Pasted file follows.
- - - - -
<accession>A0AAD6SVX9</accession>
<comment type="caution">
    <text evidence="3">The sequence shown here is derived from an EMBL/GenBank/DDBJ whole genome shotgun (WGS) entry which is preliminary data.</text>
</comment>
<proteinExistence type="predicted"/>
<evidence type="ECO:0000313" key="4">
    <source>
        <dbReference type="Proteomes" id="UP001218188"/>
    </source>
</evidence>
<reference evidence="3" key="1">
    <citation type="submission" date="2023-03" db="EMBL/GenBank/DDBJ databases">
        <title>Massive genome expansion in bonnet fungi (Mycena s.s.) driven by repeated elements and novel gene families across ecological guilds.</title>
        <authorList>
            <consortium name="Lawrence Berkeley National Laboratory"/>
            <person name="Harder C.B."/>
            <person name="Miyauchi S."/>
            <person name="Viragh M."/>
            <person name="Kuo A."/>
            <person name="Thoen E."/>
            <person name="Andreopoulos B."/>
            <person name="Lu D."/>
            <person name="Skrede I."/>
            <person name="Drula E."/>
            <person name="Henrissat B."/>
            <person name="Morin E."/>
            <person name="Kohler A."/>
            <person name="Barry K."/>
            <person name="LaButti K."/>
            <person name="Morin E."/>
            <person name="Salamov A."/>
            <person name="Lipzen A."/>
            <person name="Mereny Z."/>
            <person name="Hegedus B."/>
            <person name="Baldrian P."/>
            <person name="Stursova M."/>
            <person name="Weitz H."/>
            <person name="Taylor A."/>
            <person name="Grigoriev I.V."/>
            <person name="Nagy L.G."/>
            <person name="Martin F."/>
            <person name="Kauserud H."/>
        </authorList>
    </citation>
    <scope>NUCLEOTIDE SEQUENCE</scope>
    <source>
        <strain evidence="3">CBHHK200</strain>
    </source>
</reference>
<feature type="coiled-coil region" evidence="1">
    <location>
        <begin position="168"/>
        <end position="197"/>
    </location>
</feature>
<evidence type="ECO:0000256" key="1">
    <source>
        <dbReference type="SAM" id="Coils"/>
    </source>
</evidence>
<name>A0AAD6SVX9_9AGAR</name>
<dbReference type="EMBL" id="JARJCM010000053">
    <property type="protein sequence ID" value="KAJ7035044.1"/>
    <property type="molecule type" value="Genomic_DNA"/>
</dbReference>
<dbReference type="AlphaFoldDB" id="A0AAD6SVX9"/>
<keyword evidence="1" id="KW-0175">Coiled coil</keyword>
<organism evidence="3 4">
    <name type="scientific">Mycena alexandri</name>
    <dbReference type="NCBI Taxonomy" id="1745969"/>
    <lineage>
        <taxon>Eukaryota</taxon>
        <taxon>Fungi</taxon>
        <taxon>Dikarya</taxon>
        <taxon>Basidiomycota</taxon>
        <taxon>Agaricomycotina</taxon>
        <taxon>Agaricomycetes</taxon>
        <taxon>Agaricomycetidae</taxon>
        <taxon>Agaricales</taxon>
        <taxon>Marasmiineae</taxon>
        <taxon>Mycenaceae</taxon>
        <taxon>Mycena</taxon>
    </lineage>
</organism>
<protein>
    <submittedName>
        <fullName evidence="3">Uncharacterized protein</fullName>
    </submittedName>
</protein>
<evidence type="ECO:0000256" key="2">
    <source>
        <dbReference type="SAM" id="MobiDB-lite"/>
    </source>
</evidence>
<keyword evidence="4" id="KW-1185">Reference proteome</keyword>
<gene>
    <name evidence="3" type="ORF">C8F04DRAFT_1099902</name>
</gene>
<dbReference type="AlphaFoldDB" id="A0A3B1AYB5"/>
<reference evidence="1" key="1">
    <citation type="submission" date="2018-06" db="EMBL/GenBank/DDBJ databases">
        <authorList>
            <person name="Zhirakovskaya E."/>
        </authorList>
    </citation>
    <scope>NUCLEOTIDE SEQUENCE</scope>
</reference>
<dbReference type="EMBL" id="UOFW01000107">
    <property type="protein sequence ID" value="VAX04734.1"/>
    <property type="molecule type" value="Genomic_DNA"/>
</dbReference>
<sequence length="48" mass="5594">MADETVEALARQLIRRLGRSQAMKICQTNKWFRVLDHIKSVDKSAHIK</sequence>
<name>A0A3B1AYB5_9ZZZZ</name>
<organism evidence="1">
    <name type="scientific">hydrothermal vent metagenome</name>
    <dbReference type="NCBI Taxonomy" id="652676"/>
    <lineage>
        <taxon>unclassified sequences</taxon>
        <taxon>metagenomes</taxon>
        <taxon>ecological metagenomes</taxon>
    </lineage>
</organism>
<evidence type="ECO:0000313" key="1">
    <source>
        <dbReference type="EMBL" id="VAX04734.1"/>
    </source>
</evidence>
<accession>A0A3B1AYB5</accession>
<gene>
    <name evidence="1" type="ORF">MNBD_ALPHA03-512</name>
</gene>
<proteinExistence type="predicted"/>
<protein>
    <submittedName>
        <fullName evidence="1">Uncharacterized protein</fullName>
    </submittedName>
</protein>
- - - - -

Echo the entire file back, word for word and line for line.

<accession>A0AAD6SVX9</accession>
<comment type="caution">
    <text evidence="3">The sequence shown here is derived from an EMBL/GenBank/DDBJ whole genome shotgun (WGS) entry which is preliminary data.</text>
</comment>
<proteinExistence type="predicted"/>
<evidence type="ECO:0000313" key="4">
    <source>
        <dbReference type="Proteomes" id="UP001218188"/>
    </source>
</evidence>
<reference evidence="3" key="1">
    <citation type="submission" date="2023-03" db="EMBL/GenBank/DDBJ databases">
        <title>Massive genome expansion in bonnet fungi (Mycena s.s.) driven by repeated elements and novel gene families across ecological guilds.</title>
        <authorList>
            <consortium name="Lawrence Berkeley National Laboratory"/>
            <person name="Harder C.B."/>
            <person name="Miyauchi S."/>
            <person name="Viragh M."/>
            <person name="Kuo A."/>
            <person name="Thoen E."/>
            <person name="Andreopoulos B."/>
            <person name="Lu D."/>
            <person name="Skrede I."/>
            <person name="Drula E."/>
            <person name="Henrissat B."/>
            <person name="Morin E."/>
            <person name="Kohler A."/>
            <person name="Barry K."/>
            <person name="LaButti K."/>
            <person name="Morin E."/>
            <person name="Salamov A."/>
            <person name="Lipzen A."/>
            <person name="Mereny Z."/>
            <person name="Hegedus B."/>
            <person name="Baldrian P."/>
            <person name="Stursova M."/>
            <person name="Weitz H."/>
            <person name="Taylor A."/>
            <person name="Grigoriev I.V."/>
            <person name="Nagy L.G."/>
            <person name="Martin F."/>
            <person name="Kauserud H."/>
        </authorList>
    </citation>
    <scope>NUCLEOTIDE SEQUENCE</scope>
    <source>
        <strain evidence="3">CBHHK200</strain>
    </source>
</reference>
<feature type="coiled-coil region" evidence="1">
    <location>
        <begin position="168"/>
        <end position="197"/>
    </location>
</feature>
<evidence type="ECO:0000256" key="1">
    <source>
        <dbReference type="SAM" id="Coils"/>
    </source>
</evidence>
<name>A0AAD6SVX9_9AGAR</name>
<dbReference type="EMBL" id="JARJCM010000053">
    <property type="protein sequence ID" value="KAJ7035044.1"/>
    <property type="molecule type" value="Genomic_DNA"/>
</dbReference>
<dbReference type="AlphaFoldDB" id="A0AAD6SVX9"/>
<keyword evidence="1" id="KW-0175">Coiled coil</keyword>
<organism evidence="3 4">
    <name type="scientific">Mycena alexandri</name>
    <dbReference type="NCBI Taxonomy" id="1745969"/>
    <lineage>
        <taxon>Eukaryota</taxon>
        <taxon>Fungi</taxon>
        <taxon>Dikarya</taxon>
        <taxon>Basidiomycota</taxon>
        <taxon>Agaricomycotina</taxon>
        <taxon>Agaricomycetes</taxon>
        <taxon>Agaricomycetidae</taxon>
        <taxon>Agaricales</taxon>
        <taxon>Marasmiineae</taxon>
        <taxon>Mycenaceae</taxon>
        <taxon>Mycena</taxon>
    </lineage>
</organism>
<protein>
    <submittedName>
        <fullName evidence="3">Uncharacterized protein</fullName>
    </submittedName>
</protein>
<evidence type="ECO:0000256" key="2">
    <source>
        <dbReference type="SAM" id="MobiDB-lite"/>
    </source>
</evidence>
<keyword evidence="4" id="KW-1185">Reference proteome</keyword>
<gene>
    <name evidence="3" type="ORF">C8F04DRAFT_1099902</name>
</gene>
<dbReference type="AlphaFoldDB" id="A0A3B1AYB5"/>
<reference evidence="1" key="1">
    <citation type="submission" date="2018-06" db="EMBL/GenBank/DDBJ databases">
        <authorList>
            <person name="Zhirakovskaya E."/>
        </authorList>
    </citation>
    <scope>NUCLEOTIDE SEQUENCE</scope>
</reference>
<dbReference type="EMBL" id="UOFW01000107">
    <property type="protein sequence ID" value="VAX04734.1"/>
    <property type="molecule type" value="Genomic_DNA"/>
</dbReference>
<sequence length="48" mass="5594">MADETVEALARQLIRRLGRSQAMKICQTNKWFRVLDHIKSVDKSAHIK</sequence>
<name>A0A3B1AYB5_9ZZZZ</name>
<organism evidence="1">
    <name type="scientific">hydrothermal vent metagenome</name>
    <dbReference type="NCBI Taxonomy" id="652676"/>
    <lineage>
        <taxon>unclassified sequences</taxon>
        <taxon>metagenomes</taxon>
        <taxon>ecological metagenomes</taxon>
    </lineage>
</organism>
<evidence type="ECO:0000313" key="1">
    <source>
        <dbReference type="EMBL" id="VAX04734.1"/>
    </source>
</evidence>
<accession>A0A3B1AYB5</accession>
<gene>
    <name evidence="1" type="ORF">MNBD_ALPHA03-512</name>
</gene>
<proteinExistence type="predicted"/>
<protein>
    <submittedName>
        <fullName evidence="1">Uncharacterized protein</fullName>
    </submittedName>
</protein>